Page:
|Publication number||US5452054 A|
|Application number||US 08/342,787|
|Publication date||Sep 19, 1995|
|Filing date||Nov 21, 1994|
|Priority date||Mar 1, 1993|
|Also published as||DE69418131D1, EP0648348A1, EP0648348A4, EP0648348B1, US5757470, WO1994020883A1|
|Publication number||08342787, 342787, US 5452054 A, US 5452054A, US-A-5452054, US5452054 A, US5452054A|
|Inventors||Paul G. Dewa, Paul F. Michaloski, Paul J. Tompkins, William N. Partlo|
|Original Assignee||General Signal Corporation|
|Export Citation||BiBTeX, EndNote, RefMan|
|Patent Citations (10), Non-Patent Citations (6), Referenced by (75), Classifications (13), Legal Events (8)|
|External Links: USPTO, USPTO Assignment, Espacenet|
This is a continuation of copending parent application No. 08/024,651, filed 1 Mar. 1993, by Paul G. Dewa, Paul F. Michaloski, Paul J. Tompkins, and William N. Partlo, entitled VARIABLE ANNULAR ILLUMINATOR FOR PHOTOLITHOGRAPHIC PROJECTION IMAGER, and abandoned upon the filing of this continuation application.
This invention involves illumination systems for microlithographic projection imagers.
Off-axis illumination in an annular configuration has increased resolution and depth of focus for photolithographic projection imagers imaging a mask or reticle having dense lines and spaces and dense contacts. This is explained in a paper entitled "0.25 μm Lithography Using a Deep-UV Stepper with Annular Illumination", authored by A. Yen, W. N. Partlo, R. W. McCleary, and M. C. Tipton, and presented at Microcircuit Engineering 92, Erlangen, Germany, in June of 1992, and will be published in "Proceedings of Microcircuit Engineering 92", Erlangen, Germany The advantage of annular illumination involves the diffractive effects of a reticle having dense lines and spaces and dense contacts, and an annular profile of illumination intensity is especially advantageous when imaging a reticle that has a region of densely packed features.
The simplest way to provide annular illumination of a mask or reticle in a photolithographic projection imager has been with a mask arranged at the pupil of the illuminator to block out the central region of the illumination and leave an annular configuration of illumination intensity extending around the masked out central portion. This has the serious disadvantage of reducing the total illumination energy available and thereby slowing down the imaging process.
We have discovered a way of profiling the illumination for a photolithographic projection imager to produce an annular configuration of illumination intensity without wasting illumination energy. Our preferred way of doing this is also readily variable so that the radius of the annular illumination profile can be varied quickly and conveniently. Besides having this capacity, our illuminator is also preferably able to produce illumination having a standard, non-annular configuration. Moreover, our invention implements these capabilities in a reliable and effective way that an operator can control.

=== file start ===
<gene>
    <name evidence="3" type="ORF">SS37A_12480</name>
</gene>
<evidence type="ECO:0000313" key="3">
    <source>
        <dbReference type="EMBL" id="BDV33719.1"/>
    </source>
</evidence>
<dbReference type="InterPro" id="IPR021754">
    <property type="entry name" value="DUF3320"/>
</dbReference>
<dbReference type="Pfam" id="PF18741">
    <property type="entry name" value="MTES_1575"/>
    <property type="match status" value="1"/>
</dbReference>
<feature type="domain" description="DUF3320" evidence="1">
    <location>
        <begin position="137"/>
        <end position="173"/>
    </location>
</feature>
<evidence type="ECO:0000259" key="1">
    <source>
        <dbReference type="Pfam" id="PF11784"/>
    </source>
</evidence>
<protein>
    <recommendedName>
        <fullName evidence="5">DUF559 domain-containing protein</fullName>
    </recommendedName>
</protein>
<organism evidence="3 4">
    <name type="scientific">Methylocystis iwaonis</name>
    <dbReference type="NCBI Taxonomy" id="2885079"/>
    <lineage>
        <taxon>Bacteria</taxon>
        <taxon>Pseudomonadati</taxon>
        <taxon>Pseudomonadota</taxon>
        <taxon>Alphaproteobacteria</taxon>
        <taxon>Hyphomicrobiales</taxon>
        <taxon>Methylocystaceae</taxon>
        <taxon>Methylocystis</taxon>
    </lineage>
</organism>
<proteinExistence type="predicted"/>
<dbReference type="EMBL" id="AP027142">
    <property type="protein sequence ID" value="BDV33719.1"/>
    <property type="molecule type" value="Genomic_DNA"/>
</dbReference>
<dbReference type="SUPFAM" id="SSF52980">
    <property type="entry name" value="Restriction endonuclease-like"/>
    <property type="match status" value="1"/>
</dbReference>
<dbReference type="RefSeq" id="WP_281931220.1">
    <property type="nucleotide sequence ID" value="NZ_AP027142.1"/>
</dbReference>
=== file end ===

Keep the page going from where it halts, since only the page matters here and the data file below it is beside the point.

The way our invention accomplishes this is by a diverging element in the illumination path of the illuminator followed by a counter diverging element arranged at a preferably variable distance. The diverging element is preferably refractive and preferably has a conical surface arranged for diverging the illumination into an annular configuration of intensity. The counter diverging element is also preferably refractive, with a conical surface; and it counters the divergence of the illumination and fixes the radius of the annular configuration of illumination intensity as a function of the distance between the two elements. Moving the elements apart enlarges the radius of the annular profile of the illumination, and moving the elements into proximity restores the illumination to an undiverged condition so that the illumination intensity profile does not become annular.
FIG. 1 is a schematic diagram of a microlithographic projection imager including an objective imaging system and an illuminator with an optical system capable of varying an annular intensity profile of the illumination according to the invention.
FIGS. 2 and 3 are schematic diagrams of preferred elements of an illuminator optical system that can vary the illumination intensity profile between an annular configuration as shown in FIG. 2 and a non-annular configuration as shown in FIG. 3.
FIGS. 4 and 5 are schematic computer models of pupil illumination intensity profiles corresponding respectively to FIGS. 2 and 3.
FIGS. 6 and 7 are images of pupil illumination intensity profiles at the pupil of the illuminator corresponding respectively to the illumination intensity profile variations of FIGS. 2 and 3 and to FIGS. 4 and 5.
FIG. 8 is an image of a pupil illumination intensity profile that is intermediate to ones shown in FIGS. 6 and 7.
FIGS. 9 and 10 are schematic views of concentric diffractive elements producing divergence and counter divergence and arranged for forming a variable annular illumination intensity profile according to the invention.